Stevie also sat out the next two games as Liverpool – dauntingly – faced both Manchester City and Chelsea away in the space of three days. The Reds were unfortunate in the extreme to emerge with no points from the brace of fixtures but the display at the Etihad Stadium in particular had Kopites purring and wondering just what could be achieved this season. But these losses saw Liverpool plummet to fifth in the league in what was starting to become a very congested top six.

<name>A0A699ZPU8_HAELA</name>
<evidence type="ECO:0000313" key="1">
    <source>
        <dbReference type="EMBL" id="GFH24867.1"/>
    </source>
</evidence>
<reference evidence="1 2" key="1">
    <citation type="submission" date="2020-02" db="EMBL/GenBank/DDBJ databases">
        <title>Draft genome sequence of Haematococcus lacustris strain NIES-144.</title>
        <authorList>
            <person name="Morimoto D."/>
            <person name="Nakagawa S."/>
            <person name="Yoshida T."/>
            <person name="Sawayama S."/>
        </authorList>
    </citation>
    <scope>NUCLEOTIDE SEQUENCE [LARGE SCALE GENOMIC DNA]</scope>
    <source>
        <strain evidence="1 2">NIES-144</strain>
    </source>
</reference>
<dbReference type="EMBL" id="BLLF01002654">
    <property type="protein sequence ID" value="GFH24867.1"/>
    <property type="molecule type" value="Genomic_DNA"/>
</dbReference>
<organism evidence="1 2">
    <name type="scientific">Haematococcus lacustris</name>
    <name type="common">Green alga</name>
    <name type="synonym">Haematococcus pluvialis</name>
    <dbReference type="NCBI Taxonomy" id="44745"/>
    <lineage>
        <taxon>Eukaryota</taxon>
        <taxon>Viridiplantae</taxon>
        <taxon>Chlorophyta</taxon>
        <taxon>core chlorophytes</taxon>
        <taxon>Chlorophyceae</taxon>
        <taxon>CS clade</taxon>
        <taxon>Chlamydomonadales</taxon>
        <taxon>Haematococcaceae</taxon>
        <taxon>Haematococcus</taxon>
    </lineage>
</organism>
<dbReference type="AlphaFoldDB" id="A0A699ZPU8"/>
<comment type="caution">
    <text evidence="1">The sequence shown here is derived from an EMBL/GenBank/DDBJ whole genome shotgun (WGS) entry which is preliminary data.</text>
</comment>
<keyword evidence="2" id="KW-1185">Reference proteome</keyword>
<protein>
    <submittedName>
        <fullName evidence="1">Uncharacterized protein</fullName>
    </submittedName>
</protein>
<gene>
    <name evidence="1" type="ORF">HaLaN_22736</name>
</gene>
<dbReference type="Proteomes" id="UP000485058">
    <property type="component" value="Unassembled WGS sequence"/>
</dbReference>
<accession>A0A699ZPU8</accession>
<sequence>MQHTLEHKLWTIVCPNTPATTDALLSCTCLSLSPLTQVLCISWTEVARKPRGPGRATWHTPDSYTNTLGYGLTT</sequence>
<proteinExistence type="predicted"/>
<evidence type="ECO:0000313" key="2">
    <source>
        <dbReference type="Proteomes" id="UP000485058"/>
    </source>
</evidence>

The conundrum facing Rodgers – how best to get the captain back in the side – did not appear to be solved as Aston Villa came to Anfield in mid-January and raced into a 2-0 lead. Gerrard was deployed in a holding midfield role, part quarter back, part regista, in a bold move by Rodgers, and one that has been, to a degree, airbrushed in a flurry of revisionism since. Though the Reds fought back to secure a draw, many questioned the decision. It would prove to be a master stroke as Stevie got used to the position; all of his still formidable gifts, his ability to launch missiles, his razor-sharp footballing brain, and the sheer range to his passing were all to the fore as the season started to enter a critical stage. Gerrard may have not been able to quite get around the field like the captain of old, but in a rapidly maturing Jordan Henderson, Liverpool had an indefatigable Duracell bunny who could compensate for his captain’s relative lack of mobility.